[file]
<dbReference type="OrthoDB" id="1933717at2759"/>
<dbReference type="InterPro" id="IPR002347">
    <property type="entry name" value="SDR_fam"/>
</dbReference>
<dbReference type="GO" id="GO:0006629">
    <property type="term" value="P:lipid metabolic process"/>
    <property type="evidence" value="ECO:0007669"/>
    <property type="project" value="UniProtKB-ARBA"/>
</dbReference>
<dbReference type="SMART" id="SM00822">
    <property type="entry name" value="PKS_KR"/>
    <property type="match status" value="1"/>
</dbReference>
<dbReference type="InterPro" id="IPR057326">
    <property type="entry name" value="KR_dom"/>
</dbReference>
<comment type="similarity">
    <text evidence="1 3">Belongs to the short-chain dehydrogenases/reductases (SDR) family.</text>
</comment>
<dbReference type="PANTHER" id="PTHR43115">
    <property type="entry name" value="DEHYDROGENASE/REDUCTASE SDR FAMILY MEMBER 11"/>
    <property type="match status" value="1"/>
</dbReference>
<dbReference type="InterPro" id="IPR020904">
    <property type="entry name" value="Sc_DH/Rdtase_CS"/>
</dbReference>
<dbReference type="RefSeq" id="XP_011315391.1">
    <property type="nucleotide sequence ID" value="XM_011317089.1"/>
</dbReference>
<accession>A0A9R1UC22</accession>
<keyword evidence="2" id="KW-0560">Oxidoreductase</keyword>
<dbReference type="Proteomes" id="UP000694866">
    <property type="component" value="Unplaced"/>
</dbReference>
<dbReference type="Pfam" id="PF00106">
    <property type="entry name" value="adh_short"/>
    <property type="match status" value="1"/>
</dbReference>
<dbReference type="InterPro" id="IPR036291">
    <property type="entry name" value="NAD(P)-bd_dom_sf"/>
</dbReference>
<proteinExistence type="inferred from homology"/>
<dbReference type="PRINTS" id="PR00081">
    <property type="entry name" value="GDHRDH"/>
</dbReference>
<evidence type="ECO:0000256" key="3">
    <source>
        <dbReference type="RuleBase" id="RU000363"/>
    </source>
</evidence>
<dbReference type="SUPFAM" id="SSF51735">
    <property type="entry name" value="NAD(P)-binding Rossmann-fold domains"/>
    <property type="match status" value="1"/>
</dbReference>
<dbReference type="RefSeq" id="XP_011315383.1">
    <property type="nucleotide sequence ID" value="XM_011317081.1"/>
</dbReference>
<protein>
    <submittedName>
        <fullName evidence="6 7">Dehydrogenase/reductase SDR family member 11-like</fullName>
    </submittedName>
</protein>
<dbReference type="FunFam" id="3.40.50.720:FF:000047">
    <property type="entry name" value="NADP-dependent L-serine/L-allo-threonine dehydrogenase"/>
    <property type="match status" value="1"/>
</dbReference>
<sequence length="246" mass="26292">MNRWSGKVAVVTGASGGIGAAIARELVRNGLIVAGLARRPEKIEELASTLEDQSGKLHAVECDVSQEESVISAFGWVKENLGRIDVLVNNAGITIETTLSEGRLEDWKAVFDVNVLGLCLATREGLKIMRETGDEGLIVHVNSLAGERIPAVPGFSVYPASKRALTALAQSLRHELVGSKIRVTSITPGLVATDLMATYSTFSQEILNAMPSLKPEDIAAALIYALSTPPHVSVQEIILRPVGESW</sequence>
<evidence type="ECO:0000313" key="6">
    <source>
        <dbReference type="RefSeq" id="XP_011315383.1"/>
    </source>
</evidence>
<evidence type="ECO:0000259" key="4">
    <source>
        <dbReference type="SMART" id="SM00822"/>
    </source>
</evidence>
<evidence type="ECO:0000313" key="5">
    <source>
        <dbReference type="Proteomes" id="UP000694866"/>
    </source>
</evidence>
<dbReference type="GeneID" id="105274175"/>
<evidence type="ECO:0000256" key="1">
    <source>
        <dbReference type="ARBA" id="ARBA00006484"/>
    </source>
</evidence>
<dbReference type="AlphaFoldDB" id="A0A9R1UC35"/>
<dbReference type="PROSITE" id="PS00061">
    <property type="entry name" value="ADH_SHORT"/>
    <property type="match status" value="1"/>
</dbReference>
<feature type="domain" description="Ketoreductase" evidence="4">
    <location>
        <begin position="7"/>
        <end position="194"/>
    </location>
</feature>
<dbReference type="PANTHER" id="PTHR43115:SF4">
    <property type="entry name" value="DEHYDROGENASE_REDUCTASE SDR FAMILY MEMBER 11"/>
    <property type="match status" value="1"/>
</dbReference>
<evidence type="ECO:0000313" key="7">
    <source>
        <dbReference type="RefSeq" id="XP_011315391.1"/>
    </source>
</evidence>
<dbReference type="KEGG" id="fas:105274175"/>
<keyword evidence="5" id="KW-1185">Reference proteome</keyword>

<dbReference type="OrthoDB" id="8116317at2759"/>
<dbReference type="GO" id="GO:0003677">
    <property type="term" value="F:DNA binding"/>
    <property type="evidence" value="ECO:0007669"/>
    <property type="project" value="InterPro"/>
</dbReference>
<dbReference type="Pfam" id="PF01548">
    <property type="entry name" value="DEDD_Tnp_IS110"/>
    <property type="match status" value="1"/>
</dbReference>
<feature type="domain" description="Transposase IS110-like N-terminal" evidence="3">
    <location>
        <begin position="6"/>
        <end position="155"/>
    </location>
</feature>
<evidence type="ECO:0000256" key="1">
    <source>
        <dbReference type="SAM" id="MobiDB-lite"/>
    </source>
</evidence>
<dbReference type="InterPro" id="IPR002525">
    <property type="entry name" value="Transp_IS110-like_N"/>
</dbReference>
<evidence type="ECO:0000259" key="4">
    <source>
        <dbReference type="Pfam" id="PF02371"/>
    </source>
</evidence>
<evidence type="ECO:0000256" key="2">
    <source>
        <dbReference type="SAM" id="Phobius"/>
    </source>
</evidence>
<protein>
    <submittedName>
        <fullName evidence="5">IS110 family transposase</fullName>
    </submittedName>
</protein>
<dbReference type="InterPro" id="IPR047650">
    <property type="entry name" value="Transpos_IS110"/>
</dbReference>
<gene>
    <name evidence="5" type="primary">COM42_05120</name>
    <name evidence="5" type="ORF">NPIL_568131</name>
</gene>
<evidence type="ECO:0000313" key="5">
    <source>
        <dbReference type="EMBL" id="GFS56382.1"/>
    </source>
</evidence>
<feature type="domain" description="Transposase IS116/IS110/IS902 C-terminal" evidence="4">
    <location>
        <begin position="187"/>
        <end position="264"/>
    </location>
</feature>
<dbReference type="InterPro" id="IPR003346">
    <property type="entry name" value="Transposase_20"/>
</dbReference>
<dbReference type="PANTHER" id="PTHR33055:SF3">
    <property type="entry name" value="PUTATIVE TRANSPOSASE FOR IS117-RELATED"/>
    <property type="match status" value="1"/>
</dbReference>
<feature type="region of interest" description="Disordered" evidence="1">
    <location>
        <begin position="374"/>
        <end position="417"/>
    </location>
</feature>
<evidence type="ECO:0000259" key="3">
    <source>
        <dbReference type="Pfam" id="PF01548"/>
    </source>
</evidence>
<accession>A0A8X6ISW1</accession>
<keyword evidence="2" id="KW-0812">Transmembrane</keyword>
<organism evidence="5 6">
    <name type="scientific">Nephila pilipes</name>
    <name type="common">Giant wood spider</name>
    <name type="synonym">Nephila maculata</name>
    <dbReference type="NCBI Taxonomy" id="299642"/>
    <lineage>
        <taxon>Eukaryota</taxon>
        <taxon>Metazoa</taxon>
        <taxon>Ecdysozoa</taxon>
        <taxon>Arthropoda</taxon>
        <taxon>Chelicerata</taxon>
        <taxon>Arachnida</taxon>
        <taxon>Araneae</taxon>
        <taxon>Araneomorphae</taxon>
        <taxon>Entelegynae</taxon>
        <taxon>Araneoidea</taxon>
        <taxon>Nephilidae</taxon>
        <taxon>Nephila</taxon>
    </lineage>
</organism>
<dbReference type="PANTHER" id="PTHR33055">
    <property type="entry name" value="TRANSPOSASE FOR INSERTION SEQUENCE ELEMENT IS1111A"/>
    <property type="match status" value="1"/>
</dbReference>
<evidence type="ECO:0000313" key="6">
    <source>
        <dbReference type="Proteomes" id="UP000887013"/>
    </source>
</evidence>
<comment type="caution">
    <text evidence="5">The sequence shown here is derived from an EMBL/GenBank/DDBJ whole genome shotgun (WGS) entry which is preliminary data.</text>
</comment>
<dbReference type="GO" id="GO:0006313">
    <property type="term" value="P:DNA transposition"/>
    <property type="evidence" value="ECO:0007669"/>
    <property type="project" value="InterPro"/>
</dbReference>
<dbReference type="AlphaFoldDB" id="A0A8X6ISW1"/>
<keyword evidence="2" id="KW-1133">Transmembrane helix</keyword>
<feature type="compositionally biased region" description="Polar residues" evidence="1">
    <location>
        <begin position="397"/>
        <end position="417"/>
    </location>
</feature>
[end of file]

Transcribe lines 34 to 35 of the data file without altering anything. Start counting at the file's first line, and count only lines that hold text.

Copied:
</dbReference>
<dbReference type="Pfam" id="PF00106">